PC and SEPB Operations to Sign a File

A separate program provides a convenient mechanism for an operator to sign a file and include its verification as a part of all subsequent start up processes. When this program execution starts the SEPB I486 Subsystem will be operating in Mode #11(I). Following the entry of the run command, the program will communicate with the trusted operator.

BIOS Extension Intercept Method

The goal is to capture the PC after the System BIOS has initialized the hardware, but before it boots the operating system. At that time, the System BIOS performs a search for BIOS Extensions. If it finds one, a call is made to that BIOS Extension so that it can do its initialization. After the BIOS Extension has completed its tasks the PC returns to the System BIOS.

Rather than adding a board to the PC Expansion Bus with a SEPB BIOS Extension on it, the preferred approach is to assign a BIOS Extension address to the SEPB logic, and have it monitor the I486 CPU read requests when it is looking for BIOS Extensions. For this, the SEPB has a set of switches to allow the installer to select, for the SEPB, an unused standard BIOS Extension address. Alternately, the switches can be eliminated by programming the SEPB to find an unused BIOS Extension address when system initialization is going on, and then automatically installing itself at that unused BIOS Extension address.

After the System BIOS finds the SEPB BIOS Extension it will execute its firmware to initialize the SEPB. This initialization will be the time that the SEPB will read the OS Boot Sector from the Hard Disk and verify it.

In all cases, when the BIOS Extension software is executed it will use the same halt/interrupt technique used before to gain access to the SEPB firmware. When the halt/interrupt operation is commanded by the SEPB, the code will have been fetched from the SEPB's Flash ROM. This combination of status information will allow the SEPB to transition to the SEPB Mode #1(I) in order to perform the OS Boot Sector Verification operation, a File Verification operation or one of the Trusted Operator requested operations.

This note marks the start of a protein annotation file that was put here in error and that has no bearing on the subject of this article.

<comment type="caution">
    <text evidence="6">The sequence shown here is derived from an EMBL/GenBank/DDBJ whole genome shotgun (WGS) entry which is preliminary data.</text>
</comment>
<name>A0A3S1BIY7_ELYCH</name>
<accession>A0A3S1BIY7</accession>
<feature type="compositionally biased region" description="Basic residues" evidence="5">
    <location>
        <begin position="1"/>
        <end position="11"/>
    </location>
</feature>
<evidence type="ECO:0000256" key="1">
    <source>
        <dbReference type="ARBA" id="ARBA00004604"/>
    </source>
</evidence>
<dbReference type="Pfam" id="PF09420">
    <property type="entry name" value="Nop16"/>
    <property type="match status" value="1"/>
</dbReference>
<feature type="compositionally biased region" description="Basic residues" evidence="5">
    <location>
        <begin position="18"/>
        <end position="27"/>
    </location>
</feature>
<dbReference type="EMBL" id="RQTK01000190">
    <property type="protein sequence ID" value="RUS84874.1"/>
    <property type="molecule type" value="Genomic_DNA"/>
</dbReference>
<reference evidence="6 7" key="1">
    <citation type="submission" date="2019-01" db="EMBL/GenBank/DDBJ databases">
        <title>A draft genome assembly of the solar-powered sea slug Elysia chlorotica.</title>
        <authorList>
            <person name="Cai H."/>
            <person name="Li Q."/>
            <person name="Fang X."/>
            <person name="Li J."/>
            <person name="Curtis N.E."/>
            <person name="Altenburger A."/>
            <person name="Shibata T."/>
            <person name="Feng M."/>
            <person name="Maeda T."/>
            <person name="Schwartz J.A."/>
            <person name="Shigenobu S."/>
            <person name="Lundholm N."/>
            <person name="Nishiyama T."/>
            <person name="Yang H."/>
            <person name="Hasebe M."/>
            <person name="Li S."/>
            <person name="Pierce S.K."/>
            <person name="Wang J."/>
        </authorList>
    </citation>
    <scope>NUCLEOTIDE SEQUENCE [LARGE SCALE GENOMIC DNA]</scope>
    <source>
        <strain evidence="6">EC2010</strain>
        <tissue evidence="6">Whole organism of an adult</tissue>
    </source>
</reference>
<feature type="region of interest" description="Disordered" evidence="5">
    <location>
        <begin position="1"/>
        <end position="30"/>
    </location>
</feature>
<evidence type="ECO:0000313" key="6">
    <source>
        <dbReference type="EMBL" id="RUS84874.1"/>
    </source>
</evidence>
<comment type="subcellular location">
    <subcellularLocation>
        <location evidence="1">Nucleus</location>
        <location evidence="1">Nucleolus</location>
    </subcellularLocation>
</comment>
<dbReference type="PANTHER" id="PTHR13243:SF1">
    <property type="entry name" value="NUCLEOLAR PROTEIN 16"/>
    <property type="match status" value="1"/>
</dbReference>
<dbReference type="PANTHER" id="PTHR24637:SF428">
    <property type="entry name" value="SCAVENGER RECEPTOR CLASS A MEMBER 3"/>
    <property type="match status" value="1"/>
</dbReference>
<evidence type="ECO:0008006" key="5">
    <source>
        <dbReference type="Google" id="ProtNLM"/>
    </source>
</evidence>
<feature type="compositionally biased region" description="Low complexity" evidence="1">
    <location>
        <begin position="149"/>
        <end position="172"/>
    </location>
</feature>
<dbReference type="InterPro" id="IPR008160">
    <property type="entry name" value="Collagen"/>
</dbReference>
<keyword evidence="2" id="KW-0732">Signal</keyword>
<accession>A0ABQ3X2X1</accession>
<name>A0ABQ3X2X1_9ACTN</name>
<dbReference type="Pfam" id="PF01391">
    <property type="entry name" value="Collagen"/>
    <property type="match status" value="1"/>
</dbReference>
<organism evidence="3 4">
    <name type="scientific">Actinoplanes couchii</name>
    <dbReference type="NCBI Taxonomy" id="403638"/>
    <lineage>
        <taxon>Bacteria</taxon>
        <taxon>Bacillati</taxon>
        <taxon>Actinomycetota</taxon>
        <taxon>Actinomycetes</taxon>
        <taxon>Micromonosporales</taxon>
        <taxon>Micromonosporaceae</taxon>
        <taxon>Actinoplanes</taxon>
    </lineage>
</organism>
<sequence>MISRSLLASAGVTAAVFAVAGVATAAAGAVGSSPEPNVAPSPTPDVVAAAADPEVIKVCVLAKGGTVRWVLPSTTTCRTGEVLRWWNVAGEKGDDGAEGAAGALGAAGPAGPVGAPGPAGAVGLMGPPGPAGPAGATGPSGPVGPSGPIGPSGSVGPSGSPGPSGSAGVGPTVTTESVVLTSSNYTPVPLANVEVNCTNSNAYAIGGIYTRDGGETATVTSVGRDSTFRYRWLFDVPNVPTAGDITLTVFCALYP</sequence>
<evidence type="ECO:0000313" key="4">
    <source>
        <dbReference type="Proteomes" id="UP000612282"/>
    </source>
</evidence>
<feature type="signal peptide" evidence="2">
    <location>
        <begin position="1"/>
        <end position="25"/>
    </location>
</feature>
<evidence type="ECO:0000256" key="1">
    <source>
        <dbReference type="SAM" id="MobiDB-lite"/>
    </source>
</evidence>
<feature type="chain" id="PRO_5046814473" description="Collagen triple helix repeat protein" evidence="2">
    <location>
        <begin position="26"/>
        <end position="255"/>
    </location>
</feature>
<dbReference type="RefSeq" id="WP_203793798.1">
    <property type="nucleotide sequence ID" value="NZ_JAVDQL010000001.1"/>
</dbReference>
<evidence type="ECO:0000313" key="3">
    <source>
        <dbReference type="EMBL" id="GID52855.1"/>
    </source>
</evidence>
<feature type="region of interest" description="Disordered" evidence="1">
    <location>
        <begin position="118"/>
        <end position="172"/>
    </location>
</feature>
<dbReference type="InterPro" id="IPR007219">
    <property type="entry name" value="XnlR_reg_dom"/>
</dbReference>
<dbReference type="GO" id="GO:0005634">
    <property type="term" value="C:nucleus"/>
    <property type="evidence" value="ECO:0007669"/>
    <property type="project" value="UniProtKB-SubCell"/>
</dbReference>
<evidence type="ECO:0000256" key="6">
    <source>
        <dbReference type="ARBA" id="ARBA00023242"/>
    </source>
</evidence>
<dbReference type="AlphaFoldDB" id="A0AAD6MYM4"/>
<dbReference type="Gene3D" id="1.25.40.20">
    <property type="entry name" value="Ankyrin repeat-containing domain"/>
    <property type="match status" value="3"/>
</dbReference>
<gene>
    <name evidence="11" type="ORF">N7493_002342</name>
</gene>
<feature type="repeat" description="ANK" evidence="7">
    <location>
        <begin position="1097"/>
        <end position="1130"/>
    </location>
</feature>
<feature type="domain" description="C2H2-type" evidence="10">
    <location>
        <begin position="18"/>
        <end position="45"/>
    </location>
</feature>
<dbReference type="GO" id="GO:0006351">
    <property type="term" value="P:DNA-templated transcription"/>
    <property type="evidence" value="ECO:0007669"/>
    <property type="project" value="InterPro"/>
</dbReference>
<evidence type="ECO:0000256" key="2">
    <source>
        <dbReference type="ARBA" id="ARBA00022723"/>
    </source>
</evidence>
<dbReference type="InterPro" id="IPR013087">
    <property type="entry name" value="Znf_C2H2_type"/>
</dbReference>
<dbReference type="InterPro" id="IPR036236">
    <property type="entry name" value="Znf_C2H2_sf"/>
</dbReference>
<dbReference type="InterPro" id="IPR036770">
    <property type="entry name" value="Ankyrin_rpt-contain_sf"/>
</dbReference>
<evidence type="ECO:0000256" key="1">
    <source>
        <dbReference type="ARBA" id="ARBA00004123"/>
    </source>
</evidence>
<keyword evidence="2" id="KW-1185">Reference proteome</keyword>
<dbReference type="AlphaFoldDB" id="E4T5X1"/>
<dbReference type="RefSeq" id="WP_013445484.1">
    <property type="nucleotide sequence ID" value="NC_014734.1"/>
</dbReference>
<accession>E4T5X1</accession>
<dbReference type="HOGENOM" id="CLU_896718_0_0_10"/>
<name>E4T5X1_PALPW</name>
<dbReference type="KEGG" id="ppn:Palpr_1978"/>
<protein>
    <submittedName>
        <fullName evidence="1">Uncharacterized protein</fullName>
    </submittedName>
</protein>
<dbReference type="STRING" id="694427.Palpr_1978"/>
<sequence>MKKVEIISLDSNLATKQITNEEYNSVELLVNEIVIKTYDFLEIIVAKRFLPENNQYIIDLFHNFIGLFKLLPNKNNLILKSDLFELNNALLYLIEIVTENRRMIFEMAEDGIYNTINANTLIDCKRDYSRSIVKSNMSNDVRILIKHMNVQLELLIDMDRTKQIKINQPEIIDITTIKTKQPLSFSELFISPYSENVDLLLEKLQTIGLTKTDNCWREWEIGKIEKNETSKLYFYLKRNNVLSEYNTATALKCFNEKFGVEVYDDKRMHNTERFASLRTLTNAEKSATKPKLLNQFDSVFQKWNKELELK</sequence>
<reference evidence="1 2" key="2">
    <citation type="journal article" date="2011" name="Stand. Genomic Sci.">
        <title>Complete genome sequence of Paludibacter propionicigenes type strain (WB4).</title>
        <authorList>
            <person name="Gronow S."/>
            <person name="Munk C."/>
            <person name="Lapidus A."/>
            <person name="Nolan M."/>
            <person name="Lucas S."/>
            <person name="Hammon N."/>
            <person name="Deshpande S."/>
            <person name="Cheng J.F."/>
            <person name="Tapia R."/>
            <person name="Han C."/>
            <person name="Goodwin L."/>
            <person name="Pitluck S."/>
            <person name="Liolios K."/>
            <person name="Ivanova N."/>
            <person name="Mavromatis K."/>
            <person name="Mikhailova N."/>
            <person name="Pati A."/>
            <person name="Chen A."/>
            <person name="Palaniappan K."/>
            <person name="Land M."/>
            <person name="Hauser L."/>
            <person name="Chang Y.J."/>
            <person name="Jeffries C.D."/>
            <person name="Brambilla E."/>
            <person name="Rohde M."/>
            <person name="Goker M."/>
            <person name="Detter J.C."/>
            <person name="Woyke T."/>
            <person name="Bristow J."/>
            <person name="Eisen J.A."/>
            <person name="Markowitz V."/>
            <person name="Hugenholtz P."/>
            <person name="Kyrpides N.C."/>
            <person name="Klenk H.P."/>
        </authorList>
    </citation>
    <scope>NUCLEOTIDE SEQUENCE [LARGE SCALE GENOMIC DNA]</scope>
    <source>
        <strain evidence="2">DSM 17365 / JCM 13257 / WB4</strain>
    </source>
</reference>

Thus, a system and method in accordance with the present invention provides a trusted computer environment. By insisting that each time the system is turned on or reset, all software and firmware components have signatures the same as when they were signed, attempts to make unauthorized changes to a component will be detected before any such change can affect system operation. By intercepting and replacing certain of the control signals to the CPU, the arrangement of the present invention provides that no untrusted software has an opportunity to run. As the system software is verified in stages, the CPU is permitted to run more and more of the verified system software.

After each cycle of Digital Signature Verification tests are performed and passed, the SEPB logic will configure the connections between the I486 and the remainder of the Host PC such that the Host PC system will perform just as if the SEPB were not present. If, during any one of the Digital Signature Verification test cycles one tested component fails, the SEPB stops all operations, for both itself and for the Host PC. All of the operations of self test, Digital Signature Verification tests and system control performed by the SEPB are done so without notification to the user and appear to be part of the normal PC initialization and Boot operations. In this manner, the Host PC system cannot be used for any purpose (except for trusted operator repair) until all of its firmware and software components are restored to the proper configurations that make it a Trusted Computer System.

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Classifications
U.S. Classification726/34, 714/39, 714/46, 714/47.3
International ClassificationG06F21/00
Cooperative ClassificationG06F21/554, G06F21/57, G06F2221/2101, G06F21/575
European ClassificationG06F21/57, G06F21/55B, G06F21/57B